A former Chicago cop and railroad police officer was found guilty of shooting at four Chicago police officers during a February 2005 traffic stop in the North Lawndale neighborhood.
Howard Morgan, who survived being shot 28 times by Chicago police during that traffic stop was convicted on four counts of attempted first degree murder of a police officer and one count of aggravated battery with a firearm.
The jury returned the verdict after deliberating for nearly three hours late Friday night at the Cook County Criminal Courts Building, 2650 S. California Ave. Morgan’s bond, which was put up by an anonymous donor six years ago, was revoked and he was taken into custody.
Morgan faces up to 80 years in prison for the attempted murder conviction and up to 60 years for aggravated battery with a firearm. Ironically, Morgan’s next court date is Feb. 21, seven years to the day he was shot by police.
Although Morgan’s family denounced the verdict, his wife Rosalind Morgan said the outcome was expected “when you are dealing with unvirtuous people.” She said the prosecutors were intent to get him, but she vowed to continue to fight for justice for her husband.
“They wanted to get him – then all right – you have him where you want him, but God is protecting him,” she said.
Morgan, however, called the retrial of her husband “double jeopardy.” She questioned how her husband can be tried on attempted murder charges when in the first trial he was found not guilty of aggravated discharge of a firearm.
“This is double jeopardy, and that’s supposed to be against the law. But because he is an African American that’s doesn’t matter,” Rosalind Morgan said.
Howard Morgan was originally tried in 2007 for the Feb. 21, 2005 incident. He was charged with four counts of attempted first-degree murder, three counts of aggravated battery with a firearm and one count of aggravated discharge of a firearm.
Police contended that Morgan shot a pistol at officers, emptying a clip before police responded by firing a barrage of bullets at Morgan, hitting him 28 times.
A jury quitted Morgan on the two counts of aggravated battery as well as the discharge of a firearm. But the jury was hung on the remaining five other counts. Judge Clayton Crane who presided over both cases, declared a mistrial in 2007.
Howard Morgan’s defense team plans to appeal Friday’s verdict. Attorney Herschella Conyers believes that there are double jeopardy issues with the second trial. Conyers said they will focus their appeal on that and will file a federal habeas corpus petition.
“The first three acquittals actually determined the facts that he did not discharge a weapon,” Conyers said.
Conyers said she was stumped by the verdict. In her closing remarks, she argued that it was impossible for Morgan to fire a gun that was tucked in his waistband when police had him pinned to the ground. She noted that Morgan had 17 bullet holes in his back.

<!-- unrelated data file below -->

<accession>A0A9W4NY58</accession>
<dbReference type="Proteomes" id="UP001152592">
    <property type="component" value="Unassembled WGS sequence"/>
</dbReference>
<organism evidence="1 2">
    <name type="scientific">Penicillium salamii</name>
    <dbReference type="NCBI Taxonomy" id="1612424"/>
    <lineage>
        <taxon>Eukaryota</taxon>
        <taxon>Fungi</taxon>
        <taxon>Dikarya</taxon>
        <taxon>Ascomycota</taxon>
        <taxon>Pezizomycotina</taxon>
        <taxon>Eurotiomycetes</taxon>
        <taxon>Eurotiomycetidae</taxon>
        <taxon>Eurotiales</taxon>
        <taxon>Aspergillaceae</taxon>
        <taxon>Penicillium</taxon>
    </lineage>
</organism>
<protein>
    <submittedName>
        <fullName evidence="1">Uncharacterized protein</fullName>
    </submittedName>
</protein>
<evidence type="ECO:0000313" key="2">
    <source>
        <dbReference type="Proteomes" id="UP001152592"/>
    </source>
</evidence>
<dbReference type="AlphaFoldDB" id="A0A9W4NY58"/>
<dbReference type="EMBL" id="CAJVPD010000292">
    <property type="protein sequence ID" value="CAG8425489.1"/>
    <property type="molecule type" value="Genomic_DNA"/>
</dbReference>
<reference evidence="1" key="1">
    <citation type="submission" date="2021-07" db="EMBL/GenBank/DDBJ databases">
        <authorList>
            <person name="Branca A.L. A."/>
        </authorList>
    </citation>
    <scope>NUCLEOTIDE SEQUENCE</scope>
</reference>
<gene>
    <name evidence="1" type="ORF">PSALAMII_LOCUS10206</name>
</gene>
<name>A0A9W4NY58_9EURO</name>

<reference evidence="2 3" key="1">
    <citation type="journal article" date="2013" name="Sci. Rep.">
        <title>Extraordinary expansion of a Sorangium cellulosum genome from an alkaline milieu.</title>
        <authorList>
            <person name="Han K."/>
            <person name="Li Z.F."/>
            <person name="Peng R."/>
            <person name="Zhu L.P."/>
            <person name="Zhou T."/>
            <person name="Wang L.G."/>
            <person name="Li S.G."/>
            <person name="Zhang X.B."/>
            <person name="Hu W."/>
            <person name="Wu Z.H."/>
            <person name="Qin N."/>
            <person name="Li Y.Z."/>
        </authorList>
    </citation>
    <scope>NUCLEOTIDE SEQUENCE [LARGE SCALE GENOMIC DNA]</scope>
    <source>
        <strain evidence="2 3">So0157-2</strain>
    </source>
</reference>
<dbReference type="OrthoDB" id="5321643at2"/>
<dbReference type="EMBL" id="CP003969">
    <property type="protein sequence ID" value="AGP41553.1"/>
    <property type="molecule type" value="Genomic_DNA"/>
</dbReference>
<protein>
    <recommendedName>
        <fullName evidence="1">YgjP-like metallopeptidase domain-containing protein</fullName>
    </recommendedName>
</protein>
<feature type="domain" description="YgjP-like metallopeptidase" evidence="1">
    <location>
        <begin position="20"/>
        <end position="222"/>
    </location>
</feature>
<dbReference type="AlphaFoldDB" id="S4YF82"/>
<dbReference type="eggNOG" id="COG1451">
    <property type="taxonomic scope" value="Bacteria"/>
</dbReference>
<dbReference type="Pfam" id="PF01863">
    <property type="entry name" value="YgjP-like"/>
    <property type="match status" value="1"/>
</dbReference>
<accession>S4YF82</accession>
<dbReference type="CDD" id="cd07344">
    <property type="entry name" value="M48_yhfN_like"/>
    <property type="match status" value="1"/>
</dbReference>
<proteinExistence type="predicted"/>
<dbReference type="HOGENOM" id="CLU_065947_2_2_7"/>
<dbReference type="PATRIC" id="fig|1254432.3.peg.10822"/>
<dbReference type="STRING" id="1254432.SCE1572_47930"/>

“Seems a little odd to me, [but] obviously, not to the jury,” Conyers told the Austin Weekly News. “They must have believed he was firing.”
Morgan took the stand Friday in a trial that lasted nearly eight hours. He testified that he did not fire his pistol at four white police officers when he was stopped for a traffic violation.
Police stopped Morgan’s van, which was traveling the wrong way with its lights off down a one-way street near 19th Street and Lawndale Avenue. Morgan said he was heading to his home a block away on Ridgeway Avenue after leaving his job as a police officer for Burlington Northern-Santa Fe Railroad. Morgan said he was authorized through his job to carry his weapon, a 9 mm Glock, while off duty.
Morgan testified that police had their guns drawn when they yanked him out of his van. A struggle ensued when Morgan testified he tried to identify himself a police officer. Prosecutors argued that police returned fire after Morgan opened fire on them. Morgan was struck 28 times while three officers sustained minor wounds.
A chilling moment in the trial came when prosecutors played the police dispatch recordings, where juries heard frantic shouts of “shots fired,” “officer down” and “I need an ambulance.” Prosecutors contend that Morgan fired 17 rounds at police.
Cook County Assistant State’s Attorney Dan Groth argued that when the shooting was over “everyone had bullets in their gun except the defendant.” He noted police fired 36 shots in total, adding that Morgan’s claim that he was shot 28 times is “a plea for sympathy.”
When asked how Morgan, who still has bullet fragments lodged in his body, reacted to the verdict, Conyers said he was disappointed, but she said he is relying on his spiritual strength.
“He and his family have been praying and will continue to pray and that is the source of his strength,” Conyers said. “This has been going on a long time, and it’s going to keep going on.”